Read more

      ● Gordon Cossens is a former Maf scientist, at Invermay and Alexandra.

  2. Interesting that we keep hearing from the bubbernment types about how R&D is where it’s at for NZ, then the pos do things like this.

    • [Hot Air Fest – Imagine this: “Government MP Michael Woodhouse faces media questions as he goes into a summit of job losses in Dunedin.” Like he gives a S***]

      ### stuff.co.nz Last updated 16:24 14/08/2013
      Dunedin leaders develop job plan
      By Wilma McCorkindale
      Southern leaders are heading for Wellington with ideas to stem regional decline, after a summit in Dunedin today. The meeting comes after a string of closures and job losses in the city following large-scale lay-offs by KiwiRail at Dunedin’s Hillside engineering workshops in 2011.
      The last straw for Dunedin Mayor Dave Cull was the recent news of the loss of 85 jobs at the Invermay AgResearch centre. Flanked by heads of a range of southern organisations, Cull said the meeting had come up with the makings of an alternative proposal to the Government’s plan to move the jobs out of Invermay to larger centres further north. Cull said the new proposal would be be completed within days and a meeting sought with the Government to put it forward as quickly as possible. The new proposal focused on opportunities to enhance Invermay rather than downsizing it, Cull said.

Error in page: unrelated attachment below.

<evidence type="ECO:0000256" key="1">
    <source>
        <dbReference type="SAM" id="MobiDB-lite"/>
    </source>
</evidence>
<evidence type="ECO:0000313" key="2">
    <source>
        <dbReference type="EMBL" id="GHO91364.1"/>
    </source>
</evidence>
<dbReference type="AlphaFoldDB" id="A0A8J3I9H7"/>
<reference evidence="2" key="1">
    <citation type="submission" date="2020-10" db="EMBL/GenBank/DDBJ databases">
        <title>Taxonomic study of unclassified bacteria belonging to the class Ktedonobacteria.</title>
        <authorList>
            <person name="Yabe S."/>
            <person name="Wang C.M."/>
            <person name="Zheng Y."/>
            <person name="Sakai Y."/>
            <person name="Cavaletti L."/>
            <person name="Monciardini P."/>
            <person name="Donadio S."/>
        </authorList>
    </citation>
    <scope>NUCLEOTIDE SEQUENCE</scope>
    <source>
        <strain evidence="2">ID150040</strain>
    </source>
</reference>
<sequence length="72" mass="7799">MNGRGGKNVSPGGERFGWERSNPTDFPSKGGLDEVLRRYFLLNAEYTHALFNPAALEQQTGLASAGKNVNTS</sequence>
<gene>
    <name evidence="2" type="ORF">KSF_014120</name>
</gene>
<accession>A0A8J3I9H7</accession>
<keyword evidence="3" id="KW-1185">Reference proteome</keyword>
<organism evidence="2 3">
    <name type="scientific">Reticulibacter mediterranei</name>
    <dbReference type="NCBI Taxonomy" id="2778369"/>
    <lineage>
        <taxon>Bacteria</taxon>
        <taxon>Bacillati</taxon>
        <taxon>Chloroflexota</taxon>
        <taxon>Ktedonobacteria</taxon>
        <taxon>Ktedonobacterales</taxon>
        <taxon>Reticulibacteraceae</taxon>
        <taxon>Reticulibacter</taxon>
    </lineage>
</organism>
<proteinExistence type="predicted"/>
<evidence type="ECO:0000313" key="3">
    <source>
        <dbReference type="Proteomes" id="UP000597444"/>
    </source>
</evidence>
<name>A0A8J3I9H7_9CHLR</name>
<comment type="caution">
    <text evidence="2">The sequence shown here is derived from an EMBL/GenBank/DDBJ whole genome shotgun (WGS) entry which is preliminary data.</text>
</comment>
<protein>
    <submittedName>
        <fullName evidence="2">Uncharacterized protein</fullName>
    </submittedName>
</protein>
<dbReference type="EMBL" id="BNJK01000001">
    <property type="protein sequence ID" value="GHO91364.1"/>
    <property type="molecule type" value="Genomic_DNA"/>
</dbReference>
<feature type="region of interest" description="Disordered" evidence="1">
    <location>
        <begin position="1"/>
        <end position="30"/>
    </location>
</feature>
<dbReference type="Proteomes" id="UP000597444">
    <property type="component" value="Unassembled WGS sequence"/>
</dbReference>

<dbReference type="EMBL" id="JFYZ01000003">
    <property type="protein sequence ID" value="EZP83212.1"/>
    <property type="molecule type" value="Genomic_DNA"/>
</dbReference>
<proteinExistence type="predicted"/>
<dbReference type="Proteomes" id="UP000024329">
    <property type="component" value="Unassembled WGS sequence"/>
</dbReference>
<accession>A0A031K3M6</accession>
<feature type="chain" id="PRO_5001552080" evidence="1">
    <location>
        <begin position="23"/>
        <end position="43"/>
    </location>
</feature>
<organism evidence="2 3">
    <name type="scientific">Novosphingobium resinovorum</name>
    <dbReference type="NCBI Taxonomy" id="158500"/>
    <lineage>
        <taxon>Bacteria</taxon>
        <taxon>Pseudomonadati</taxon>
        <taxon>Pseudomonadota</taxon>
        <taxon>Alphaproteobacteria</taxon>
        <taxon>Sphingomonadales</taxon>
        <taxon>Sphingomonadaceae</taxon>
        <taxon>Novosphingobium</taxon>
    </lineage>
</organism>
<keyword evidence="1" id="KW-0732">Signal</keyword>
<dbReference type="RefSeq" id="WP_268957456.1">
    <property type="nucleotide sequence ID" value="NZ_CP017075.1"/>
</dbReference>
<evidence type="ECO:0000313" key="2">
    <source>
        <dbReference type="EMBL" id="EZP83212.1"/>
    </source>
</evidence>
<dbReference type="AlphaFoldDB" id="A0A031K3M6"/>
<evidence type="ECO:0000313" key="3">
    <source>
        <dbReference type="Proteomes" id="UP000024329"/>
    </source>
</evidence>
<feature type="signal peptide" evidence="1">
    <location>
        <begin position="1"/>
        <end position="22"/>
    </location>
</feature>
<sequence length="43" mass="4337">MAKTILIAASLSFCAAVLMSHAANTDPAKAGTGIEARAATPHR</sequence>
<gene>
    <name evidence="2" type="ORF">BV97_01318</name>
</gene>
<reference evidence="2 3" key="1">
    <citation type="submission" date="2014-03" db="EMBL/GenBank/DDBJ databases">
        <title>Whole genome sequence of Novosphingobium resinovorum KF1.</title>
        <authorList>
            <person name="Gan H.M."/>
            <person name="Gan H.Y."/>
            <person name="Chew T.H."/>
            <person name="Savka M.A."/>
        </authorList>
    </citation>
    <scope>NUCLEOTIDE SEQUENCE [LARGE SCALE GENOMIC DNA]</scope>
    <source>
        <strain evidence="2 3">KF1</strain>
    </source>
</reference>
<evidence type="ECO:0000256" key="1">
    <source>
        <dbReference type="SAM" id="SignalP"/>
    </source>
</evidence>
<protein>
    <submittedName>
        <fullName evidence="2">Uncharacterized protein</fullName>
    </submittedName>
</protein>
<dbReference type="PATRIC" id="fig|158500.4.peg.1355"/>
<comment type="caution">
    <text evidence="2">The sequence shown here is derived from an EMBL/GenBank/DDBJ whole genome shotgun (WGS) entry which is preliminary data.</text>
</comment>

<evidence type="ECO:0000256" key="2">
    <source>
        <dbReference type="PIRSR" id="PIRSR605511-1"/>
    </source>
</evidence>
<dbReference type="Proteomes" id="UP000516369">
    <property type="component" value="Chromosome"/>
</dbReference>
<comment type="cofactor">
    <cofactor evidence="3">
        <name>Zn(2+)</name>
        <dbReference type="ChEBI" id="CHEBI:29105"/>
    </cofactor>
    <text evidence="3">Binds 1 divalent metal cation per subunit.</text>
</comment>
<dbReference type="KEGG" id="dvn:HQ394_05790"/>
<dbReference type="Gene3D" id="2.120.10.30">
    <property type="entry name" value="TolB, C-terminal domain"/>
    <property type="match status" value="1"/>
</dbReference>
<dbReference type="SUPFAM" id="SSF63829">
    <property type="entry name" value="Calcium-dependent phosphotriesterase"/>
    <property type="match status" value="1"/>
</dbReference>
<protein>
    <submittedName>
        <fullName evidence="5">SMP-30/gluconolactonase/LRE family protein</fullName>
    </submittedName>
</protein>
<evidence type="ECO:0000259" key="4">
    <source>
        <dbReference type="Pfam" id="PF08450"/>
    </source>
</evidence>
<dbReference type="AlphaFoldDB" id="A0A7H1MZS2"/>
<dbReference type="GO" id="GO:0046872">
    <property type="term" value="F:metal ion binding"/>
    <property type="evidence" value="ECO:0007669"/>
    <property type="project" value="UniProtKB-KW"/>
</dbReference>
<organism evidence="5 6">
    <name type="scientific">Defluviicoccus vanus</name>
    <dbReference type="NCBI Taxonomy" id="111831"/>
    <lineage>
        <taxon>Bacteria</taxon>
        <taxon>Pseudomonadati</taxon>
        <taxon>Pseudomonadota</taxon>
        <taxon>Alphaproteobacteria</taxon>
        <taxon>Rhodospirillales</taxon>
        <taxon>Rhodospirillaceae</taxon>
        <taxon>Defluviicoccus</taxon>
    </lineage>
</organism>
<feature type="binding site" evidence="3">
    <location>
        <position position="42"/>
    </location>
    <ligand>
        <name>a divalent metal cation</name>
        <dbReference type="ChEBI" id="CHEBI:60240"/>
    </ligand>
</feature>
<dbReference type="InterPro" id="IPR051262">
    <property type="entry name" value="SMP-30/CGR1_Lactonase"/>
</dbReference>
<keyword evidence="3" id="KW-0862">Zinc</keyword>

‘CANNIBALISED SOUTH’
      Many leaders south of the Waitaki believe the regions have been neglected, and Dunedin’s mayor last week described the region as the “cannibalised south”. The Government’s lone Dunedin MP, Michael Woodhouse, said he was coming under fire for a raft of government decisions that were pulling public service jobs out of the Otago region.
      Read more

  3. Hype O'Thermia

    Gordon Cossens’ points chimed with something I read earlier today, an article on Medscape about the growing tendency to use technology to “examine” patients without actually seeing or touching them. The writer Melissa Walton-Shirley gives examples, one particularly shocking, of how taking direct hands-on experience out of the procedure short-changes the patient, and the profession. “Her orthostatic BP was normal. Her labs were normal. The Holter from another facility was benign. Cardiac exam was completely normal, but when I stretched her out on the exam table, her abdomen was rock hard. For all the world, in that position, I thought she was nine months pregnant… I actually placed my arms around this gigantic tumor as an OB would do to query for fetal position. “I think you have a very large tumor in your abdomen,” I said, and sure enough, on CT, there was a 16-cm mass accompanied by multiple tumors crowding her entire abdomen.”
    We cannot expect the best results from short-changed policies being forced upon researchers. We cannot expect computers and other technology to provide all the answers, let alone all the questions. Losing contact with the other “researchers” i.e. farmers whose observations, successes, failures and puzzles provide invaluable input often backed by decades of experience with the same species and/or the same land, in wet and dry and windy and hot and chilly years, reduces the amount of information for the science-trained researchers to work with.